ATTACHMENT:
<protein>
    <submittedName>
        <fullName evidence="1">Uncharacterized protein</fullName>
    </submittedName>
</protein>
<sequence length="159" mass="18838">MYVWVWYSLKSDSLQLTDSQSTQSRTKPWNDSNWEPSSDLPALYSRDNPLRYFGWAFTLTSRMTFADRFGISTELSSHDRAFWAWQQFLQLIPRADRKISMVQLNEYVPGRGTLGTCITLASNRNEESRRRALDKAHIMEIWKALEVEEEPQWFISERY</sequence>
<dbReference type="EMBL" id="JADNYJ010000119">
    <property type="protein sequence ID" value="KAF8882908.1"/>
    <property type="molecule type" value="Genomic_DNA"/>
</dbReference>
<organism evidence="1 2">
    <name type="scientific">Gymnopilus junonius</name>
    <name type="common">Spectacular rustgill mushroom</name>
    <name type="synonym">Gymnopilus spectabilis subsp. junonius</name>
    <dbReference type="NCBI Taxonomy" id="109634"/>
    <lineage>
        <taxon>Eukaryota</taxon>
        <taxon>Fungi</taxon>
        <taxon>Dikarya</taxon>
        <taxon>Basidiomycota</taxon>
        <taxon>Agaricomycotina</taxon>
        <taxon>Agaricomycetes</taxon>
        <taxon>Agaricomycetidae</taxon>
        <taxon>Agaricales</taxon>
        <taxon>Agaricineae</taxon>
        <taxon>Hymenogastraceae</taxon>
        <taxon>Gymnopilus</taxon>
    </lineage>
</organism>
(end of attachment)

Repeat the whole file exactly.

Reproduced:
<protein>
    <submittedName>
        <fullName evidence="1">Uncharacterized protein</fullName>
    </submittedName>
</protein>
<sequence length="159" mass="18838">MYVWVWYSLKSDSLQLTDSQSTQSRTKPWNDSNWEPSSDLPALYSRDNPLRYFGWAFTLTSRMTFADRFGISTELSSHDRAFWAWQQFLQLIPRADRKISMVQLNEYVPGRGTLGTCITLASNRNEESRRRALDKAHIMEIWKALEVEEEPQWFISERY</sequence>
<dbReference type="EMBL" id="JADNYJ010000119">
    <property type="protein sequence ID" value="KAF8882908.1"/>
    <property type="molecule type" value="Genomic_DNA"/>
</dbReference>
<organism evidence="1 2">
    <name type="scientific">Gymnopilus junonius</name>
    <name type="common">Spectacular rustgill mushroom</name>
    <name type="synonym">Gymnopilus spectabilis subsp. junonius</name>
    <dbReference type="NCBI Taxonomy" id="109634"/>
    <lineage>
        <taxon>Eukaryota</taxon>
        <taxon>Fungi</taxon>
        <taxon>Dikarya</taxon>
        <taxon>Basidiomycota</taxon>
        <taxon>Agaricomycotina</taxon>
        <taxon>Agaricomycetes</taxon>
        <taxon>Agaricomycetidae</taxon>
        <taxon>Agaricales</taxon>
        <taxon>Agaricineae</taxon>
        <taxon>Hymenogastraceae</taxon>
        <taxon>Gymnopilus</taxon>
    </lineage>
</organism>